CONTROLLING THE FIVE GAG REFLEXES

Diary of a Sword Swallower (Part 2)

by The Queen of Swords

 


Do not try this on your own.

 

The things you are about to read should NEVER be attempted, 

These stunts if not done properly can cause harm or even be fatal.

 

Sideshow World it’s staff and all parties associated with this site strenuously advises against self-teaching or attempting the stunts in this article. We assume no liability for injuries, damage or death sustained through the personal use of information contained on this website.

 


My friends and I spent the week wondering how exactly one starts sword swallowing. Carrot sticks? Pocky? Butter knife? Fencing sword? Very curious.  

 

Missed the throat! 

Adam and I arranged to hold the lesson in my lower east side apartment. After some heckling and loving encouragement from the guys I work with, I was able to slip out early to get home for my first session. Running late I called Adam from two blocks away, to let him know I was almost here. I saw a big man standing in the snowy twilight outside my house holding a long kevlar bag…obviously the guy. Standing at about 6’3” with a handlebar moustache, cowboy shirt, slicked back pompadour, and thick Buddy Holly glasses, Adam’s style undoubtedly said “barker.”

 

He began by speaking about the anatomical aspect of sword swallowing. The human body has five gag reflexes, five points within the act of swallowing that need to be controlled as the sword slides into your body. First there is the tongue. Most people have that one covered. Then there is the back of the throat—the bulimics best friend—most commonly known as the gag reflex. Next there is the voice box, which is a hard lump resting in between the collar bones. This is followed by the esophagus, which is unsettlingly close to your heart. And finally, there is the stomach, the last stop on the sword swallowing train. Each one of these gag reflexes will react accordingly as I swallow the sword, and each one will be a new challenge to overcome as I get further and further in my practice. By further in my practice, I mean of course, further into my body.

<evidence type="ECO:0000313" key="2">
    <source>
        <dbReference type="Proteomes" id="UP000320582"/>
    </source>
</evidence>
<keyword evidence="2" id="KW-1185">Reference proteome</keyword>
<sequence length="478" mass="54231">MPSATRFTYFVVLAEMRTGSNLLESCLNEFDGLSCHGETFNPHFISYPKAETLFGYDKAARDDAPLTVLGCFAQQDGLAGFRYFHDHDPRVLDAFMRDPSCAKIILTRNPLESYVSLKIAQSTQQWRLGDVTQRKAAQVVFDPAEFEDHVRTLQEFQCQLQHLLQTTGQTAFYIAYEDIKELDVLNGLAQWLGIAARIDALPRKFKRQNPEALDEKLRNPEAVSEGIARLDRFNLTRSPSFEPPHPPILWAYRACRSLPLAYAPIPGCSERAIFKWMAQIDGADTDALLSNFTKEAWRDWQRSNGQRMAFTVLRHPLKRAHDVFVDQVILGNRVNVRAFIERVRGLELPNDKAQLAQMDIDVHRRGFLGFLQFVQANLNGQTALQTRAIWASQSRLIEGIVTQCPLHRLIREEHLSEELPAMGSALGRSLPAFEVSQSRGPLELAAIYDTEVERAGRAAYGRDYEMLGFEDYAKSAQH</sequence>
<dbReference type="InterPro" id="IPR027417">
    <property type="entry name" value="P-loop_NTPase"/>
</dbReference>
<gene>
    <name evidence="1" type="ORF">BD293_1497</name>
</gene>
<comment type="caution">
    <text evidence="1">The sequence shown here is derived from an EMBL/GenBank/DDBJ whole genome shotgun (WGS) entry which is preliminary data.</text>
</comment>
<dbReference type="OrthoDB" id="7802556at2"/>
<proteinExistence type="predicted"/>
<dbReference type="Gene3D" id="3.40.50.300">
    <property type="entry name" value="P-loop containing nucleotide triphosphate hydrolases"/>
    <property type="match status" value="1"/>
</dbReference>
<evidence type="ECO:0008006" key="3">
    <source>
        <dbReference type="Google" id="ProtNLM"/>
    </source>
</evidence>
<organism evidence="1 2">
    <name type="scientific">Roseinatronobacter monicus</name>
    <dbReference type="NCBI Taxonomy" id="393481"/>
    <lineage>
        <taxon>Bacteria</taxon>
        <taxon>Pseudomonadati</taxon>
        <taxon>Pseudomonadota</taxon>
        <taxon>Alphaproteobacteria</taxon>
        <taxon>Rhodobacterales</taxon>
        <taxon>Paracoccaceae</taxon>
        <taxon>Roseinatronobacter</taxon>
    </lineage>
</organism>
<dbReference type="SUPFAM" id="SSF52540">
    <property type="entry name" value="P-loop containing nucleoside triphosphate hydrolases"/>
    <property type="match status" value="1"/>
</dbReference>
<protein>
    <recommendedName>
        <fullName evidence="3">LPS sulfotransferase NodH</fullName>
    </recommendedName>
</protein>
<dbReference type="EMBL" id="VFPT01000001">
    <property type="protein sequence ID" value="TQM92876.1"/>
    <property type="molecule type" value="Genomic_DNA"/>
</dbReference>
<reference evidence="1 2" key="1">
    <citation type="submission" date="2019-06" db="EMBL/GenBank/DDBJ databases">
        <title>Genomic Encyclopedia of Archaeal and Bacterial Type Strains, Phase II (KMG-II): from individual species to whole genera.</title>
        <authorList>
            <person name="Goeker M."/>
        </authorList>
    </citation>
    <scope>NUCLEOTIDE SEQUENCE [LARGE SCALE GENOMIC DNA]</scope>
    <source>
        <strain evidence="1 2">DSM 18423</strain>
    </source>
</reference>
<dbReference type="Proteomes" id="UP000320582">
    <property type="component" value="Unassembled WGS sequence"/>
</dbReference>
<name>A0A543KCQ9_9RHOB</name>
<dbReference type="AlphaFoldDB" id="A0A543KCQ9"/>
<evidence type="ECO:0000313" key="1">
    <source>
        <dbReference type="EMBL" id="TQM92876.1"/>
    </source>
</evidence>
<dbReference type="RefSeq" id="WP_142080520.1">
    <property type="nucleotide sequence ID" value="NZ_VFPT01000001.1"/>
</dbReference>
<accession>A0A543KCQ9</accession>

After explaining the various stages of “gag” that the sword swallower overcomes with each swallow, Adam demonstrated the act as I watched his posture, gestures, breath and timing. Before demonstrating he gave the disclaimer that sword swallowing, like riding a bicycle, is something you will never forget how to do, but if you are rusty, the first attempts will be “rough.” Adam hadn’t swallowed in about a month, so as the sword slid down his throat and into his body he retched and gagged, guttural sounds expelling from the sight. It wasn’t terribly pleasant. He pulled the sword out elegantly but with a final gag and said “so, you can see it takes a little practice to get back into it smoothly.” He assured me that you just get used to the gagging, its not a big deal, and just comes with the territory. He explained that a cold sword will also cause gagging, so its good to keep them in a warm place before practicing.

 

It was finally time for me to start my work. But with what? He pulls out of his bag a simple wire coathanger. Oh no, this seems a bit provocative, botched abortion, anyone? He bends the coathanger from the center bottom, pulling the shape straight like an outline of a blade with a hook at the top, the bottom curved and about an inch of space between the two wires. He gives me a green Brillo pad and some listerine mouthwash, saying that he is very careful about using these to sterilize his blades every time. He tells me about Heather Holiday, the young resident swallower at the Coney Island Sideshow. “She’ll let little kids touch them and put them on the ground and then she’ll swallow them immediately after. She doesn’t seem to mind. Me, I get a bit anal about keeping everything clean. I worry about infections and stuff.”